By Siena Giljum
Boston University News Service
BROOKLINE – As COVID-19 cases rose throughout 2020, the fallout of the pandemic financially crippled families and individuals, causing food insecurity to reach a high unlike anything in living memory.
A national trend aimed at combating it has arrived at the Brookline-Boston border: the Fenway community fridge, which opened on Nov. 16 of last year.
Over the past 10 months, the COVID-19 crisis has drastically increased demand at food pantries nationwide, even those in areas oftentimes perceived as wealthier and less needy, like Brookline. Feeding America reported in October that the number of people experiencing food insecurity could rise to more than 50 million, or over 15% of the U.S. population.
Like other community fridges that have begun operation all over the Greater Boston area – including those in Allston, Roslindale, Somerville, and more – the Fenway fridge is a public space to donate and receive groceries at one’s leisure. The “Earthy Boston’” hutch, named after its associated social media account, sits in front of Chinese-American eatery Mei Mei. It features refrigerated space for perishable items and a few shelves for canned goods.
Fridge organizer Ariana Goncalves, who also runs the Instagram page Earthy Boston, felt a community fridge was the natural next step after a summer of turmoil related to both COVID-19 and social justice.
“I had this goal to do my part in tackling food inequality in the Boston area,” Goncalves said. “I didn’t have one specific location in mind, but knew I wanted to be in an area where I could reach the homeless population and low-income individuals.”
That’s when she connected with Mei Mei to build a more permanent program.
According to Chef Irene Li, Mei Mei prides itself on a long history of speaking up about social issues such as police brutality and food insecurity in its community.
“We were inspired by the grassroots nature of the community fridge movement,” Li said. “It’s definitely tied to our prior work around food justice and food insecurity.”
In addition to her head chef duties, she also serves as the owner and operator of the family-owned restaurant.
“In a time when restaurants are hurting, it’s nice to have something to offer our community, i.e., space and the extension cord,” Li said.
Other local businesses, such as Tatte Bakery & Cafe’s Brookline location and the Malaysian pop up series Sekali, have helped supply the fridge with food.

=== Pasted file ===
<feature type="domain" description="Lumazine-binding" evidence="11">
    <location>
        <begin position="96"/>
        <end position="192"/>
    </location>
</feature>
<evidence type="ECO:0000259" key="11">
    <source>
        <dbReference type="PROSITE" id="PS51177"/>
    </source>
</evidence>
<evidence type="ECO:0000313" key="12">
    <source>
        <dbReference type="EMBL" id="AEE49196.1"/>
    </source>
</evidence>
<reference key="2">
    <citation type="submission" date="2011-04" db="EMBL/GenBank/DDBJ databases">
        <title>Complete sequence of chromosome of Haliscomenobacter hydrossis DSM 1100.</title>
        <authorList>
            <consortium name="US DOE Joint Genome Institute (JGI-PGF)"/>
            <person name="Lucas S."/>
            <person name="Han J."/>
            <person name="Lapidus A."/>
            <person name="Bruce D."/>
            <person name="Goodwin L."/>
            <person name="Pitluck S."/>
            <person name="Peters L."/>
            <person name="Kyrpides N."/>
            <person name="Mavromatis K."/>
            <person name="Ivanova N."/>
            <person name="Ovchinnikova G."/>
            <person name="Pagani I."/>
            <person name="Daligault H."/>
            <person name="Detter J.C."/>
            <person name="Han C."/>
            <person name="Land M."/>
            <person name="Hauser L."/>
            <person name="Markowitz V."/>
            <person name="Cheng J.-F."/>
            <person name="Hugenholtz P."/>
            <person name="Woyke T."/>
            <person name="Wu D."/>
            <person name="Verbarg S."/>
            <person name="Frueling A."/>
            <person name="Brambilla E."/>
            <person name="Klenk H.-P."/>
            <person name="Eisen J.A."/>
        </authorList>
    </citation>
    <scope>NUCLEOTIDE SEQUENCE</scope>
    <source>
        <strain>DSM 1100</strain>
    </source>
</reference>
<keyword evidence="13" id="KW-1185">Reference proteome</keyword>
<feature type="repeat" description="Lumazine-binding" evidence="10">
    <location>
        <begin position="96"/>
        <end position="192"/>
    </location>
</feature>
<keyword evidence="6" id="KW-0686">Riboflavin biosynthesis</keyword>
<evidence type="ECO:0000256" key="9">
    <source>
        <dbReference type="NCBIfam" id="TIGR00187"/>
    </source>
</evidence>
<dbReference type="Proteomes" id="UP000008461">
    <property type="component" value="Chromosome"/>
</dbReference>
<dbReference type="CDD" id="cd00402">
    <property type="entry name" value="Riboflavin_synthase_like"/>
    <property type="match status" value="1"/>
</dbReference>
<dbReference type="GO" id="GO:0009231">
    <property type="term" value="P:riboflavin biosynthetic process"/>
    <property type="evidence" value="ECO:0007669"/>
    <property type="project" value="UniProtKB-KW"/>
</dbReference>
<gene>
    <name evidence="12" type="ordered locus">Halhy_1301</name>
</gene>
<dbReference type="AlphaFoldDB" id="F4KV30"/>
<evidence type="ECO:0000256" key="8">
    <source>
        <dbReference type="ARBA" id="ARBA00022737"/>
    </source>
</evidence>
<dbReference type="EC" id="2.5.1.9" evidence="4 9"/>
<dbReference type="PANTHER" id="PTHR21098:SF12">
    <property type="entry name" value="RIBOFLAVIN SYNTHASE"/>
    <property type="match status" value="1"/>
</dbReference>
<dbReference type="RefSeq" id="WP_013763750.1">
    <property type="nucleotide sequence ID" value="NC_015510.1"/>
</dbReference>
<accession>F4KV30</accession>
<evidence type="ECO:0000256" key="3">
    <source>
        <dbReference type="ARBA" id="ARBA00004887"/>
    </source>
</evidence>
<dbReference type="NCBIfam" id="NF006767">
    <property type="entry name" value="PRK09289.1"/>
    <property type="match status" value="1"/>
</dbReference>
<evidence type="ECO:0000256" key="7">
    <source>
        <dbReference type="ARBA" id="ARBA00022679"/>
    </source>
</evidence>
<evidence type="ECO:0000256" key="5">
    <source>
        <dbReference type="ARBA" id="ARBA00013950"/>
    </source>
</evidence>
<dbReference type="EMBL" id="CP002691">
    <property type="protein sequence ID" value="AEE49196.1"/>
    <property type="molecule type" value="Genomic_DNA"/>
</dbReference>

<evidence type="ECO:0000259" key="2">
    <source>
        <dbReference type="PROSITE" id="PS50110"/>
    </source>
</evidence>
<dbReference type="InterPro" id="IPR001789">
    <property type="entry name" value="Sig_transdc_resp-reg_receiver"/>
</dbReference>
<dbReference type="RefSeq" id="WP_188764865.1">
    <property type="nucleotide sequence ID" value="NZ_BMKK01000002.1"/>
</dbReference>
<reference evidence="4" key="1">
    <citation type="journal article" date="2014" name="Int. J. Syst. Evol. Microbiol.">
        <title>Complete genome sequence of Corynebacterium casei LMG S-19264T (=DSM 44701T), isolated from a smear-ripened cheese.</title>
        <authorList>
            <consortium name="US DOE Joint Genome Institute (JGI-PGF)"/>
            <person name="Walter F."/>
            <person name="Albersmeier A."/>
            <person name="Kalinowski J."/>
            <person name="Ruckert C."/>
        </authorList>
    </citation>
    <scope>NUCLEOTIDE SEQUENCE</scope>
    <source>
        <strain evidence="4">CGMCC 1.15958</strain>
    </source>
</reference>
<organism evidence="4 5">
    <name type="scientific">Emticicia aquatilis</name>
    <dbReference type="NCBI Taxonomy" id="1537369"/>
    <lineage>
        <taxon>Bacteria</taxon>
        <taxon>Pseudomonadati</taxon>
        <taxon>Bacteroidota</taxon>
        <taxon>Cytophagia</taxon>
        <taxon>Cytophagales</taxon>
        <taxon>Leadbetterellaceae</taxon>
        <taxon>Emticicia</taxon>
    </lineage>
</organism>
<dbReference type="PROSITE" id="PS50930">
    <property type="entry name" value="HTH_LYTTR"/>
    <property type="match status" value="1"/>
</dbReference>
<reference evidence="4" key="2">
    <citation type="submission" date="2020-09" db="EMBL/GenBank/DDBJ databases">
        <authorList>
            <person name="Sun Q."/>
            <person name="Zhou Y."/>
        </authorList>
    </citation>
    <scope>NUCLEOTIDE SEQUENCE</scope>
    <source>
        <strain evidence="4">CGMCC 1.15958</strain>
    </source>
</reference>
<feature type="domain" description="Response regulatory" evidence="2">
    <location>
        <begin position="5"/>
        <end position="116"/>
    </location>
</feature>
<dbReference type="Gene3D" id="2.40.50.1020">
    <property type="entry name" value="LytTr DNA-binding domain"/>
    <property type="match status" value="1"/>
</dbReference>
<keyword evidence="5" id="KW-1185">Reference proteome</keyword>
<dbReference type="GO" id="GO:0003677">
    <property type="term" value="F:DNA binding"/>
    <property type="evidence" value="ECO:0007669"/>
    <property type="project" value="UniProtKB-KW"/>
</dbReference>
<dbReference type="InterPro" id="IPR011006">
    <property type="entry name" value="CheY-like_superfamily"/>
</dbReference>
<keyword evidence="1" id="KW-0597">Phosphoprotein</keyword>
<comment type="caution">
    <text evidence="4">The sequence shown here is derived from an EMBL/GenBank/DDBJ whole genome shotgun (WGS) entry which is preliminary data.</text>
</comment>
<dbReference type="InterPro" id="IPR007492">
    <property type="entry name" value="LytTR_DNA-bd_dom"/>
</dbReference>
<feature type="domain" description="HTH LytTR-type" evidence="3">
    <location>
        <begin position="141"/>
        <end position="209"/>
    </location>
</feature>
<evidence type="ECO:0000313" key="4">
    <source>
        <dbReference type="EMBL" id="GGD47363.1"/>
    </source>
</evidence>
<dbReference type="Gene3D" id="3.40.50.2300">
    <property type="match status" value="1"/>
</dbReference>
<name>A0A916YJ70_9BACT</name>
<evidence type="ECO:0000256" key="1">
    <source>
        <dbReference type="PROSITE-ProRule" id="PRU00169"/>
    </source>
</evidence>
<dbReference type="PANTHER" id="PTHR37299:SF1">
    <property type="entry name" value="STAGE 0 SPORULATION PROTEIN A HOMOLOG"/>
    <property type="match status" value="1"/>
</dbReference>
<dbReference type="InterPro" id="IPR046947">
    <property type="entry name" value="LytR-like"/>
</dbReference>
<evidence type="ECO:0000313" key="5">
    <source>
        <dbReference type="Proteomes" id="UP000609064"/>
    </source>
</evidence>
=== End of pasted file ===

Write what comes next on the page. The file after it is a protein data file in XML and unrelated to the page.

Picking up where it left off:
Goncalves said she and the Mei Mei team worked over the course of a month on design layout, construction and operation logistics before opening last month.
“It was very important to make sure we had a shed with a strong physical foundation, a team of volunteers open to helping run the fridge and the support of the Boston community,” the fridge organizer said.
While Mei Mei is just over the town border in Boston, Arielle Chernin, Brookline Food Pantry’s operations manager, argues that many would consider it part of Brookline. Chernin is also a close personal friend of Chef Li. Chernin has hosted several events for her “Congee & Me” food pop up at Mei Mei, an institution she considers part of the fabric of the Brookline community.
During the pandemic, there has been an increase in demand at the Brookline Food Pantry. Their pre-COVID-19 service of about 150 clients per week has more than quadrupled to about 700.
Chernin said that fridges like Earthy Boston’s are welcome additions to the ongoing solution for food insecurity and create a more relaxed “no questions asked” environment for people to accept donations.
Pantries are required to take down the information of every client they serve and report it to the state. Still, anyone can take a can of beans or head of lettuce from a community fridge – including those experiencing food insecurity for the first time.
The pantry also organizes three bags of groceries per family in need (one of canned and dry goods, one of produce and one of the refrigerated items). In contrast, community fridges are not intended to provide everything a person needs. They are a direct response to COVID-19 and an effort to build mutual aid networks. Pantries, however, predate the pandemic by several decades.
“Earthy Boston Fenway fridge has a goal to help close the food inequality gap and provide resources to anyone and everyone,” Goncalves said. “It’s powered for the community by the community to help any individual have access to basic human rights, such as food and hygienic items, without having to give a reason why [they need the assistance] or share their identity.”
Until working at the pantry, especially during COVID-19, Chernin said she was not aware of “how much of a disparity there was in Brookline between the top and the bottom [income households].”
Community fridges help bring awareness and visibility to the oftentimes unseen issue of food insecurity.
This article was originally published in the Brookline-Tab.